Posts in inhale reflect
A Short Essay on Female Sex Work in Ghana

I have just started graduate studies at @ocaduniversity Strategic Foresight and Innovation Masters Program (MDes). It’s really cool so far - I always loved being a student. I am critical of academia as being necessary part of succeeding in life, but I’m excited to learn tools that will be useful in designing the future I want to live in. I’m going to start publishing my assignments and essays here on my blog because I want to start writing more and sharing the tools I am learning to help people think about different future scenarios. I’m shifting in my thinking of what’s most important to me, and what positive impact I can have on the world. The first short essay is about Female Sex Work in Accra Ghana. Feel free to comment on the journal posts to get a conversation going 🖤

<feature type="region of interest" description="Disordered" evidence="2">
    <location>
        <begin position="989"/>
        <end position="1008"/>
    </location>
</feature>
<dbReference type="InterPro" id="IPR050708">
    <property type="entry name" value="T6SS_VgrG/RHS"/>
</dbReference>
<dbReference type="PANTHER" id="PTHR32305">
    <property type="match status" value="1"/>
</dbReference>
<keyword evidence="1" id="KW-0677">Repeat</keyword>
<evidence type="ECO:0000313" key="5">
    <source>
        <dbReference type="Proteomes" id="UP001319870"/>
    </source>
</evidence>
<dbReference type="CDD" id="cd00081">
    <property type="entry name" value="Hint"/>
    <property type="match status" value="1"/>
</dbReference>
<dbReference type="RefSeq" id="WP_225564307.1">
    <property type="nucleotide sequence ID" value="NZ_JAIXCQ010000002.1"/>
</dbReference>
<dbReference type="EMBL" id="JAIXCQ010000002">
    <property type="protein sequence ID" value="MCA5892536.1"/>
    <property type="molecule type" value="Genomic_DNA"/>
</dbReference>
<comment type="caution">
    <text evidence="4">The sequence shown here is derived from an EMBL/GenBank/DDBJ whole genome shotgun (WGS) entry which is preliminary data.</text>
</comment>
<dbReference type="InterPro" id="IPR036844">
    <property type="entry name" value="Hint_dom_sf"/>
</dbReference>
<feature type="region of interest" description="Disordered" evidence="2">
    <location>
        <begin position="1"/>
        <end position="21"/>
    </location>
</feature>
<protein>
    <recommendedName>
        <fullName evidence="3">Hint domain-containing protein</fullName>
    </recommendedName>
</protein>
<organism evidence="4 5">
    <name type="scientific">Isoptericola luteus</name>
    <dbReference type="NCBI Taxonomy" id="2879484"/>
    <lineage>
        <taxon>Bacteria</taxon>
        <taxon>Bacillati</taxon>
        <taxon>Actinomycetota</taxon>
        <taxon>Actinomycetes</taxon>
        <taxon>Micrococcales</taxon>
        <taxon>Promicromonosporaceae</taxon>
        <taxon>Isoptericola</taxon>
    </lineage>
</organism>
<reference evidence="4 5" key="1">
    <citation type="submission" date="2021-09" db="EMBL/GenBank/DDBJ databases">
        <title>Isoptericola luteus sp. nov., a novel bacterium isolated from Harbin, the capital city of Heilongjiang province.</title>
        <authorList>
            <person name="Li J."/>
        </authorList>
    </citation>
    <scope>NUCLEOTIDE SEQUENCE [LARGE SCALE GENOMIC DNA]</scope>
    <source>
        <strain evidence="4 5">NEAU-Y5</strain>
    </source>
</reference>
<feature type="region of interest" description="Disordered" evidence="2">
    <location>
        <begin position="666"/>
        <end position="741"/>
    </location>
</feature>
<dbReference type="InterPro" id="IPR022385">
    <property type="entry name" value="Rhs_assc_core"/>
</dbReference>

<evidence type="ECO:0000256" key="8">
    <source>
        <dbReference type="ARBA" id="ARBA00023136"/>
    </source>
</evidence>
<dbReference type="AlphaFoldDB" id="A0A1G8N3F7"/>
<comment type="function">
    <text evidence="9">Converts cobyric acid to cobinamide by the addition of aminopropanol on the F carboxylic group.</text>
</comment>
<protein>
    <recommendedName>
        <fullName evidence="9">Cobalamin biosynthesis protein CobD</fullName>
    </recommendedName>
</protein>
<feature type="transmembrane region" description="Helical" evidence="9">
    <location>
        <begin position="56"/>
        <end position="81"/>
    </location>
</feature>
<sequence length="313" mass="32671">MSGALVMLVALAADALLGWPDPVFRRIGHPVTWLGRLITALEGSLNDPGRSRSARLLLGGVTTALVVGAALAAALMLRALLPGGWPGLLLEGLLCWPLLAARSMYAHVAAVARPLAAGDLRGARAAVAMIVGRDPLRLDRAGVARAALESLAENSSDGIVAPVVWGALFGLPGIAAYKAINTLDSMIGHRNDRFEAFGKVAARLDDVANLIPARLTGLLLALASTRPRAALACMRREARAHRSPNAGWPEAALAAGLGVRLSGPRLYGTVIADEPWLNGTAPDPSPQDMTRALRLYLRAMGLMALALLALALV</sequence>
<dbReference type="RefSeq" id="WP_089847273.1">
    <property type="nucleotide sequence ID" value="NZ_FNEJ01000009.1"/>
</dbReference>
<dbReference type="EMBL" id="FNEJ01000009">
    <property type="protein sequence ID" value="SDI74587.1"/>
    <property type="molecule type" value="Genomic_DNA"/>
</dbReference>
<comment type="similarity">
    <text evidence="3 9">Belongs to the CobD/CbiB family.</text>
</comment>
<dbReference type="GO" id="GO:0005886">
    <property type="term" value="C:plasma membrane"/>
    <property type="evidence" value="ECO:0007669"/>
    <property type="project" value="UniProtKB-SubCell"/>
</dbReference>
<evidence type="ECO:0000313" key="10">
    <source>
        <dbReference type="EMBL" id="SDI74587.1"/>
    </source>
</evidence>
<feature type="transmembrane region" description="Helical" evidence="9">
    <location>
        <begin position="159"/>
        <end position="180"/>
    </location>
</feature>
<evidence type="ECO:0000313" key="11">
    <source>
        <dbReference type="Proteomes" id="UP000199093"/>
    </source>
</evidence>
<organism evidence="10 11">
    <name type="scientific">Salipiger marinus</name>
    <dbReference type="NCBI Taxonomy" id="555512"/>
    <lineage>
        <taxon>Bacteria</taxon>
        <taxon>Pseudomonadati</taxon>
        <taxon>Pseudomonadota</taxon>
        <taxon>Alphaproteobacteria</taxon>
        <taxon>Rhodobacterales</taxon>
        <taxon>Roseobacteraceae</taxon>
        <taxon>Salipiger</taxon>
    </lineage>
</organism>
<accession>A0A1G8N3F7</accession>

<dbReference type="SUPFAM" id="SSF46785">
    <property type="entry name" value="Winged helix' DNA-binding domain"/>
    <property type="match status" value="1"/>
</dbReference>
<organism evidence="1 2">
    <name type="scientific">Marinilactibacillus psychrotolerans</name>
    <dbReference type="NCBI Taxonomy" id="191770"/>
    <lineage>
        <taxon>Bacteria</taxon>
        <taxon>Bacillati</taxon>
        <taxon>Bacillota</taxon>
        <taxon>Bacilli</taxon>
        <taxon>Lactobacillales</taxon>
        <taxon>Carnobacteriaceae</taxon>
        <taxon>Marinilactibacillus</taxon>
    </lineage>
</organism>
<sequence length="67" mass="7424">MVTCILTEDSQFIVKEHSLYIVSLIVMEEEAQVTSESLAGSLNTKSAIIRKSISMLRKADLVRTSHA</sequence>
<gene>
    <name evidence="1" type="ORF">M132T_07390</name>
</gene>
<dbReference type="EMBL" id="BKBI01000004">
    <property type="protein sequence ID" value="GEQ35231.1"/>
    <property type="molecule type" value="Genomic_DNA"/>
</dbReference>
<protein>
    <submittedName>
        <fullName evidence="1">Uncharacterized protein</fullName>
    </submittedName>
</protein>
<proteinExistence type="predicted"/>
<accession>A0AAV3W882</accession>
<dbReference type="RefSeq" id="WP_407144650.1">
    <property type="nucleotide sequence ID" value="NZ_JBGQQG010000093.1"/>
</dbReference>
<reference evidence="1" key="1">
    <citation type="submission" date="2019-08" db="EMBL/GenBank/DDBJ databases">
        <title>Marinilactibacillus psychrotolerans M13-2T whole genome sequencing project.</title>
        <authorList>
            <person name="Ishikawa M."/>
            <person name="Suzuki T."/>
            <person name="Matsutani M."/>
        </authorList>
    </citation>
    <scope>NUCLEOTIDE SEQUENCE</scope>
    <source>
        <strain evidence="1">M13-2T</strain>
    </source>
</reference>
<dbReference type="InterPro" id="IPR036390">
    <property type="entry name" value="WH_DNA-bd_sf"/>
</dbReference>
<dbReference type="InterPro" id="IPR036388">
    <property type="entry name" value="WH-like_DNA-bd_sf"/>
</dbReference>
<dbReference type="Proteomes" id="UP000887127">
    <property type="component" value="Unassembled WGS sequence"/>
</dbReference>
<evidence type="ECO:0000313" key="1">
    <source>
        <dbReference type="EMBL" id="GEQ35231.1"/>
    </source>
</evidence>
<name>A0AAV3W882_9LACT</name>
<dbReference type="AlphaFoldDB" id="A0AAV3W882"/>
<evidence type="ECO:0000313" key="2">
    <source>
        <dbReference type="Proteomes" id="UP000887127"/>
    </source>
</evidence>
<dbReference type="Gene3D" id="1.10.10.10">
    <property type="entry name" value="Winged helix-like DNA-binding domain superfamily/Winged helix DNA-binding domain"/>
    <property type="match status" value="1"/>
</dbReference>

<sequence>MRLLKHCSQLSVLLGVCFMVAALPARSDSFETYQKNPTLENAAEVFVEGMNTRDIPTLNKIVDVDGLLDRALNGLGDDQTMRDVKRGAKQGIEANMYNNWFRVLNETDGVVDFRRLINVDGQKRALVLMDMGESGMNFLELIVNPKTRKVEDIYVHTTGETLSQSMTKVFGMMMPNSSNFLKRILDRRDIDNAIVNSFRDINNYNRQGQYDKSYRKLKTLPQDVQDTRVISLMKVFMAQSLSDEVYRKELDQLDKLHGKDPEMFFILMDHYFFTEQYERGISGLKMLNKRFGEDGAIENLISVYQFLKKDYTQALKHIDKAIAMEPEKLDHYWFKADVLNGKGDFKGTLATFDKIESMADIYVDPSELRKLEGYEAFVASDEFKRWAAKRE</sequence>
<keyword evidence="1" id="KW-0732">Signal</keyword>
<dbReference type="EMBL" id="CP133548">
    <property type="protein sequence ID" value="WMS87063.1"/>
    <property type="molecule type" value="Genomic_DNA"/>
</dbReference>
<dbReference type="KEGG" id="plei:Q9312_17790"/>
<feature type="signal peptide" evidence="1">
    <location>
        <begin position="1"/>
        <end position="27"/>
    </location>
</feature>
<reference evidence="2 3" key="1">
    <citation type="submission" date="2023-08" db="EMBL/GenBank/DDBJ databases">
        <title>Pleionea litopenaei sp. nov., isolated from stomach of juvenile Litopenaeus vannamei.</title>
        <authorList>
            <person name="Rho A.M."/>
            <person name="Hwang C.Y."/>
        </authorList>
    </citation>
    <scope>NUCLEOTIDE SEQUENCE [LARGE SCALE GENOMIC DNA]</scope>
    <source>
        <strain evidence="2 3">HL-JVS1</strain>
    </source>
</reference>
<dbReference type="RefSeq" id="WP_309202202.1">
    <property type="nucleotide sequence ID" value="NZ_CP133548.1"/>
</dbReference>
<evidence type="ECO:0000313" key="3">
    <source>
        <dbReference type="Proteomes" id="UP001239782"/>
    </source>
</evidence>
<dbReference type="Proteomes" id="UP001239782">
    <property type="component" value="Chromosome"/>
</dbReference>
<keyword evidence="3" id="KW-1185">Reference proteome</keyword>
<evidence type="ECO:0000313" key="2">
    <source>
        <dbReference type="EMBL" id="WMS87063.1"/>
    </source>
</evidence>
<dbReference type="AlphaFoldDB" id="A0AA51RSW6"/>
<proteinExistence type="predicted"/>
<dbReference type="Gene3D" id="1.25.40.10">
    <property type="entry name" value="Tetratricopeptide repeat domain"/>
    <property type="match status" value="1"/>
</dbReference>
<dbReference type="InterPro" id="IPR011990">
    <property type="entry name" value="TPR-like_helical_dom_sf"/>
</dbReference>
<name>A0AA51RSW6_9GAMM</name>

Women and Girls in Accra, Ghana face a myriad of intersecting forms of oppression, including social, economic, classism, and sexism (van der Geugten, van Meijel, den Uyl, & de Vries, 2013; Arhin 2016). The compounding effects of these intersectional forms of oppression, combined with the overall socio-economic state of Ghana as a whole serve to push women and girls to the margins of society. In this stakeholder analysis, I offer a brief overview of the setting of Accra, Ghana, and a short socio-cultural analysis to explain possible driving factors for marginalized women and girls that engage in sex work in order to identify key stakeholders. In this analysis, I focus on the population of women and girls in Accra between the ages of 14 - 34. The goal of this stakeholder analysis is to gather the perspectives of a variety of key players on the socio-economic challenges faced by women and girls involved in sex work in Accra, Ghana. From these perspectives, next step will be to develop key insights into the clear framing of this problem in order to develop a socially conscious and anti-oppressive business model that adequately meets a need discovered in this complex system.